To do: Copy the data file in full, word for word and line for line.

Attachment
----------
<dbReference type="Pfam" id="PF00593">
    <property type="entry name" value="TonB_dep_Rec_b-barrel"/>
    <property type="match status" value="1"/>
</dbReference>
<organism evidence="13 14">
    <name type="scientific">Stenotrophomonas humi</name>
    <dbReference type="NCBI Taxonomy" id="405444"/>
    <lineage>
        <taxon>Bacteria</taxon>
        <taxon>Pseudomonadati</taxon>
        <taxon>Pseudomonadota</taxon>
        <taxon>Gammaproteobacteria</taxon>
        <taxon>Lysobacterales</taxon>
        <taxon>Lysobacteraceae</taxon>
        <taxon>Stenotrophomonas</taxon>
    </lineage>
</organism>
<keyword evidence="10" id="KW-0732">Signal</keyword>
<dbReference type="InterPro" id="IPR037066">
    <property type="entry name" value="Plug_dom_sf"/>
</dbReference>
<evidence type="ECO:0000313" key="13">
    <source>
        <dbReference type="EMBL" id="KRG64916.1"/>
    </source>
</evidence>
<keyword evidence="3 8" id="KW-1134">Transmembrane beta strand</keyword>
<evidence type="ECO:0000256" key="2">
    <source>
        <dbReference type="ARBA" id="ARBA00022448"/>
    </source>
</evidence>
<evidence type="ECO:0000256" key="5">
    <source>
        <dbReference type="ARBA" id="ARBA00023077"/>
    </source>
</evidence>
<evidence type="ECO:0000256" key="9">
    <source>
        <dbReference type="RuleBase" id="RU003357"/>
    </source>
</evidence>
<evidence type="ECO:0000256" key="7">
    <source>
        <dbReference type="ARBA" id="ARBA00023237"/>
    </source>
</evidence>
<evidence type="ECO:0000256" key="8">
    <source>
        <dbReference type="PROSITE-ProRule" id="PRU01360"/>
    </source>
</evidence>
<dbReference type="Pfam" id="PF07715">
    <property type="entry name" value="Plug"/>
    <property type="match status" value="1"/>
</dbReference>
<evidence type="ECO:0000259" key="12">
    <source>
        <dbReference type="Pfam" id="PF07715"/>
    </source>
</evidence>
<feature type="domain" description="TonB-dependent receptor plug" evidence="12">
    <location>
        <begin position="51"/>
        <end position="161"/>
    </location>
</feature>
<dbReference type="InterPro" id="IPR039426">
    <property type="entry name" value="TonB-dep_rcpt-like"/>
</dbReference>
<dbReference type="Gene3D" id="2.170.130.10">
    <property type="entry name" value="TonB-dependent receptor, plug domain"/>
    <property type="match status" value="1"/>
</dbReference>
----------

<dbReference type="Pfam" id="PF00593">
    <property type="entry name" value="TonB_dep_Rec_b-barrel"/>
    <property type="match status" value="1"/>
</dbReference>
<organism evidence="13 14">
    <name type="scientific">Stenotrophomonas humi</name>
    <dbReference type="NCBI Taxonomy" id="405444"/>
    <lineage>
        <taxon>Bacteria</taxon>
        <taxon>Pseudomonadati</taxon>
        <taxon>Pseudomonadota</taxon>
        <taxon>Gammaproteobacteria</taxon>
        <taxon>Lysobacterales</taxon>
        <taxon>Lysobacteraceae</taxon>
        <taxon>Stenotrophomonas</taxon>
    </lineage>
</organism>
<keyword evidence="10" id="KW-0732">Signal</keyword>
<dbReference type="InterPro" id="IPR037066">
    <property type="entry name" value="Plug_dom_sf"/>
</dbReference>
<evidence type="ECO:0000313" key="13">
    <source>
        <dbReference type="EMBL" id="KRG64916.1"/>
    </source>
</evidence>
<keyword evidence="3 8" id="KW-1134">Transmembrane beta strand</keyword>
<evidence type="ECO:0000256" key="2">
    <source>
        <dbReference type="ARBA" id="ARBA00022448"/>
    </source>
</evidence>
<evidence type="ECO:0000256" key="5">
    <source>
        <dbReference type="ARBA" id="ARBA00023077"/>
    </source>
</evidence>
<evidence type="ECO:0000256" key="9">
    <source>
        <dbReference type="RuleBase" id="RU003357"/>
    </source>
</evidence>
<evidence type="ECO:0000256" key="7">
    <source>
        <dbReference type="ARBA" id="ARBA00023237"/>
    </source>
</evidence>
<evidence type="ECO:0000256" key="8">
    <source>
        <dbReference type="PROSITE-ProRule" id="PRU01360"/>
    </source>
</evidence>
<dbReference type="Pfam" id="PF07715">
    <property type="entry name" value="Plug"/>
    <property type="match status" value="1"/>
</dbReference>
<evidence type="ECO:0000259" key="12">
    <source>
        <dbReference type="Pfam" id="PF07715"/>
    </source>
</evidence>
<feature type="domain" description="TonB-dependent receptor plug" evidence="12">
    <location>
        <begin position="51"/>
        <end position="161"/>
    </location>
</feature>
<dbReference type="InterPro" id="IPR039426">
    <property type="entry name" value="TonB-dep_rcpt-like"/>
</dbReference>
<dbReference type="Gene3D" id="2.170.130.10">
    <property type="entry name" value="TonB-dependent receptor, plug domain"/>
    <property type="match status" value="1"/>
</dbReference>